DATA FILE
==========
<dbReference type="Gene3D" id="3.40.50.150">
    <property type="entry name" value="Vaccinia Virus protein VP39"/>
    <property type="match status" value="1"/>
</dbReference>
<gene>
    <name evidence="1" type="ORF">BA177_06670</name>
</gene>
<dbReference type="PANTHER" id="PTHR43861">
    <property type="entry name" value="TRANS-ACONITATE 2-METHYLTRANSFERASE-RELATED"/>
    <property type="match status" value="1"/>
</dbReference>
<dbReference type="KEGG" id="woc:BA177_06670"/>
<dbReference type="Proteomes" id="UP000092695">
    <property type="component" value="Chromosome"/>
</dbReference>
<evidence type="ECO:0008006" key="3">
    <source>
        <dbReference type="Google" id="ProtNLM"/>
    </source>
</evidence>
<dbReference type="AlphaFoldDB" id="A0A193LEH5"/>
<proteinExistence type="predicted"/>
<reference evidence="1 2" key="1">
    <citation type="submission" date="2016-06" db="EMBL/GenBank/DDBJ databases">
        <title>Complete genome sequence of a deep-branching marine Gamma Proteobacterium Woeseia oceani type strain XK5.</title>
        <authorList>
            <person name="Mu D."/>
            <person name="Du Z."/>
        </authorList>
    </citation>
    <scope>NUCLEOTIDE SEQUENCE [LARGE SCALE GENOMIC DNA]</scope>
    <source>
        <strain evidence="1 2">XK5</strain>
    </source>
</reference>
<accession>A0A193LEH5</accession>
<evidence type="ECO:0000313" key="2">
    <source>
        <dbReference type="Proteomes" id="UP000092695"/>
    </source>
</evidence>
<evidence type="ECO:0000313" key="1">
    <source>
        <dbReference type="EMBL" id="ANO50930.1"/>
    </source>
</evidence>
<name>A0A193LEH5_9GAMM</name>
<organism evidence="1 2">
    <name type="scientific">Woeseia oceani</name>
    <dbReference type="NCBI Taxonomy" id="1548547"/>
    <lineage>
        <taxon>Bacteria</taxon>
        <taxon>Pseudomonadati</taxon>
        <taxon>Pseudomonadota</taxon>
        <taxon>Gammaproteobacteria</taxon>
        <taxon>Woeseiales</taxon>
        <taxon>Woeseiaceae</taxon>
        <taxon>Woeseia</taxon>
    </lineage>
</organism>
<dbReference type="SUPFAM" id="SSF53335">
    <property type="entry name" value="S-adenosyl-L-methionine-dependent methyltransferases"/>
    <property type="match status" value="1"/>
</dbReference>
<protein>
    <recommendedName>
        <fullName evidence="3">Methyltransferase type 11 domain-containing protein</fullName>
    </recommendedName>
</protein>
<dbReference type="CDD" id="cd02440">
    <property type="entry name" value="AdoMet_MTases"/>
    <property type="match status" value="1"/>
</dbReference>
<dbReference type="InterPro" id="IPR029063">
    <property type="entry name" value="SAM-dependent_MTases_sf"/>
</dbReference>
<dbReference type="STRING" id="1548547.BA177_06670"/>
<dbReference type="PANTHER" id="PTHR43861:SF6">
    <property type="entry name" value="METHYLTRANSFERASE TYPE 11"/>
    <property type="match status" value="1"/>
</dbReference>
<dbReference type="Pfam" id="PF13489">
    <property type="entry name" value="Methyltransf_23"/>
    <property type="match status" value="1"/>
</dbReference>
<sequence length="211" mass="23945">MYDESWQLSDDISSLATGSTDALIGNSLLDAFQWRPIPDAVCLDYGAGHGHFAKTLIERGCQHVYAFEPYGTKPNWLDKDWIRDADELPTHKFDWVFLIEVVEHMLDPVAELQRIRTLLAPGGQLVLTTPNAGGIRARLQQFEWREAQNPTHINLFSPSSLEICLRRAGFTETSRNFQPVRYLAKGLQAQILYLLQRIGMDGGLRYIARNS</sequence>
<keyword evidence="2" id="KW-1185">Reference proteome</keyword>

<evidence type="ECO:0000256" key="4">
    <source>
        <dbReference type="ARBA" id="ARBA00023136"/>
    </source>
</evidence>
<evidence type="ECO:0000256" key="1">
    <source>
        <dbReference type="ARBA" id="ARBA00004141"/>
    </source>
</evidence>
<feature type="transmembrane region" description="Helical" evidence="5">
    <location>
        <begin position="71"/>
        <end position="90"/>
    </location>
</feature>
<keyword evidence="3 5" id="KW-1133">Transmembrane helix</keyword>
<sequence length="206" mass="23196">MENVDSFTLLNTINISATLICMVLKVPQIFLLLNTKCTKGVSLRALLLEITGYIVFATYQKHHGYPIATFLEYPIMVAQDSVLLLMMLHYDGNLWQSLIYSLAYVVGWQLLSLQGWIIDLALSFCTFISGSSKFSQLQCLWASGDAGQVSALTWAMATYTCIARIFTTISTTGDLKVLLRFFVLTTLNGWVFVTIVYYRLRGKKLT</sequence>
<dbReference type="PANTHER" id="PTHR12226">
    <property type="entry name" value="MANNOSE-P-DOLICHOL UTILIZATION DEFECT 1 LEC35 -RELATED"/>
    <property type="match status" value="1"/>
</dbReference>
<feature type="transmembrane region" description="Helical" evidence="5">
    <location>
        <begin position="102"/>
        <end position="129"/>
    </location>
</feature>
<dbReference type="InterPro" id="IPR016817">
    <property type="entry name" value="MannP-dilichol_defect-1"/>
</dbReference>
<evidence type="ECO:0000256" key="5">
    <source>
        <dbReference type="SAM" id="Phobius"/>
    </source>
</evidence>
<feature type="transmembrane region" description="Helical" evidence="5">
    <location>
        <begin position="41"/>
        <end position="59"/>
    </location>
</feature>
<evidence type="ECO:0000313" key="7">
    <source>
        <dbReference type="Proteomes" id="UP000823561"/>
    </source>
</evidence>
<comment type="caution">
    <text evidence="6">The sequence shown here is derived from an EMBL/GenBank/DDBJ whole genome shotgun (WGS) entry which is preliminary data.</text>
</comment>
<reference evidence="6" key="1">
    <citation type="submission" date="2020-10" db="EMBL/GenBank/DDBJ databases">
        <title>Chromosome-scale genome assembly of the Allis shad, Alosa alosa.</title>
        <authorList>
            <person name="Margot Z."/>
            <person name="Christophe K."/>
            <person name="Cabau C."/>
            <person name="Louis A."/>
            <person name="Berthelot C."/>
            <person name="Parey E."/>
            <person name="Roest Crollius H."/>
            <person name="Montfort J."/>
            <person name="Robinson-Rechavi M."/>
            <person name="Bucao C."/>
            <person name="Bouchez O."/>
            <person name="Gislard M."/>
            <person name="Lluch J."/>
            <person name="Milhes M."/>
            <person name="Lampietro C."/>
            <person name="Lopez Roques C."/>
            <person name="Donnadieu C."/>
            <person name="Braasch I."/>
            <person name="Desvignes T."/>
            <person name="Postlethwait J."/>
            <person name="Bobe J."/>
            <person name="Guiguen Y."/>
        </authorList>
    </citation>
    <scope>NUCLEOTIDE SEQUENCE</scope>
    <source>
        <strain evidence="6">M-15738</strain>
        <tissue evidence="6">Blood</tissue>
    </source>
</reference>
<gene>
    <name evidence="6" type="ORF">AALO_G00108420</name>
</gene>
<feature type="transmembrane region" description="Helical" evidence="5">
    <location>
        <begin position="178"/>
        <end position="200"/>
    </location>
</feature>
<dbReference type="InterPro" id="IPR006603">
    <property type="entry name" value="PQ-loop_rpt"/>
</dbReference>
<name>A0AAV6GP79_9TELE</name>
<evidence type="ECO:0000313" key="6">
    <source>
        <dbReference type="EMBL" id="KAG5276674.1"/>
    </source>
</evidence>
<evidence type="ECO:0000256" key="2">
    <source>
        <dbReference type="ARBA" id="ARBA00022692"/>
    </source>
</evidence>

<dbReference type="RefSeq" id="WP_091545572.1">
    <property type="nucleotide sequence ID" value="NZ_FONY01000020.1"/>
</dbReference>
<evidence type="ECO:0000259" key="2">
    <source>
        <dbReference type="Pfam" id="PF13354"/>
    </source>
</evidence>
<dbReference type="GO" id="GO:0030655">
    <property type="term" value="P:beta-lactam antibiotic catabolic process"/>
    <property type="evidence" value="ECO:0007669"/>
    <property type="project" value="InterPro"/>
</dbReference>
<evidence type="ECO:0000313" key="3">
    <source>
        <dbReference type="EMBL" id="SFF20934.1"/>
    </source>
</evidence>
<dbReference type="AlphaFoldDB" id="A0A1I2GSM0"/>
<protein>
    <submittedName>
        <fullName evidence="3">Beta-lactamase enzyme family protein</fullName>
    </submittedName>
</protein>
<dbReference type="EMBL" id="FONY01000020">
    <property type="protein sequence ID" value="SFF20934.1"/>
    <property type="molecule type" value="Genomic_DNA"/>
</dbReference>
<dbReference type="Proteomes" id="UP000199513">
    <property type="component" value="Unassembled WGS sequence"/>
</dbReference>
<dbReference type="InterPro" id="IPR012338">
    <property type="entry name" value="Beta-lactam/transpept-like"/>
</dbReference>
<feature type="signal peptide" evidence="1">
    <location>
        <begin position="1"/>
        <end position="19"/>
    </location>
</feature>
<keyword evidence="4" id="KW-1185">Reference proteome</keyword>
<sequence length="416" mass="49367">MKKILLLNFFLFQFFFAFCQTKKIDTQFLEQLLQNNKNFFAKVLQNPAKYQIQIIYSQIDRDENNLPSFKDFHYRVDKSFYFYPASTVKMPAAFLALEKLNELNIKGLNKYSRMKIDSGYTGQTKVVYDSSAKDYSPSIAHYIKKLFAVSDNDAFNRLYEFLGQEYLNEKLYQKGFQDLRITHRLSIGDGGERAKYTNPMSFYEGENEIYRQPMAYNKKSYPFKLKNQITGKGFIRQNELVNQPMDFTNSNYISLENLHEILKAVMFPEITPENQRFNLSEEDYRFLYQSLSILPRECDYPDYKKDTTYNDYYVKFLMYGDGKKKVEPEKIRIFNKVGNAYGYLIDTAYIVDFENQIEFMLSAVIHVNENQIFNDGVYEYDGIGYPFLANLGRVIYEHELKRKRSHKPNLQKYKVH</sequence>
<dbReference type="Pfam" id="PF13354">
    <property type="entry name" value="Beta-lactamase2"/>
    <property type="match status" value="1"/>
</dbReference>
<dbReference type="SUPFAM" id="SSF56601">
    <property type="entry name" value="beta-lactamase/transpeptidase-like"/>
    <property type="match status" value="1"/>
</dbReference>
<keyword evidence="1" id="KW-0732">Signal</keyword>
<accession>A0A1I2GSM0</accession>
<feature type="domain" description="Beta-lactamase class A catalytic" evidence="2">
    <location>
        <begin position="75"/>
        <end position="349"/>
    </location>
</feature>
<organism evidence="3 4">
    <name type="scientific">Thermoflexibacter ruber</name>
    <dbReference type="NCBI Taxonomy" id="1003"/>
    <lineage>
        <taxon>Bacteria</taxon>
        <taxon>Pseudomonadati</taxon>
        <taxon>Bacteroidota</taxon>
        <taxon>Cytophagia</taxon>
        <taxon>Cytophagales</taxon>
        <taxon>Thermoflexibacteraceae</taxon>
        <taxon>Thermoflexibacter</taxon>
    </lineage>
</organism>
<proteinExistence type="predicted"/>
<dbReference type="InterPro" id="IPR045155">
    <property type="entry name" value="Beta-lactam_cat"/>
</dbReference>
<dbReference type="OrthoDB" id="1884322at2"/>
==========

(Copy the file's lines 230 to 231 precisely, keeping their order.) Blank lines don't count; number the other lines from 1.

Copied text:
    <location>
        <begin position="1"/>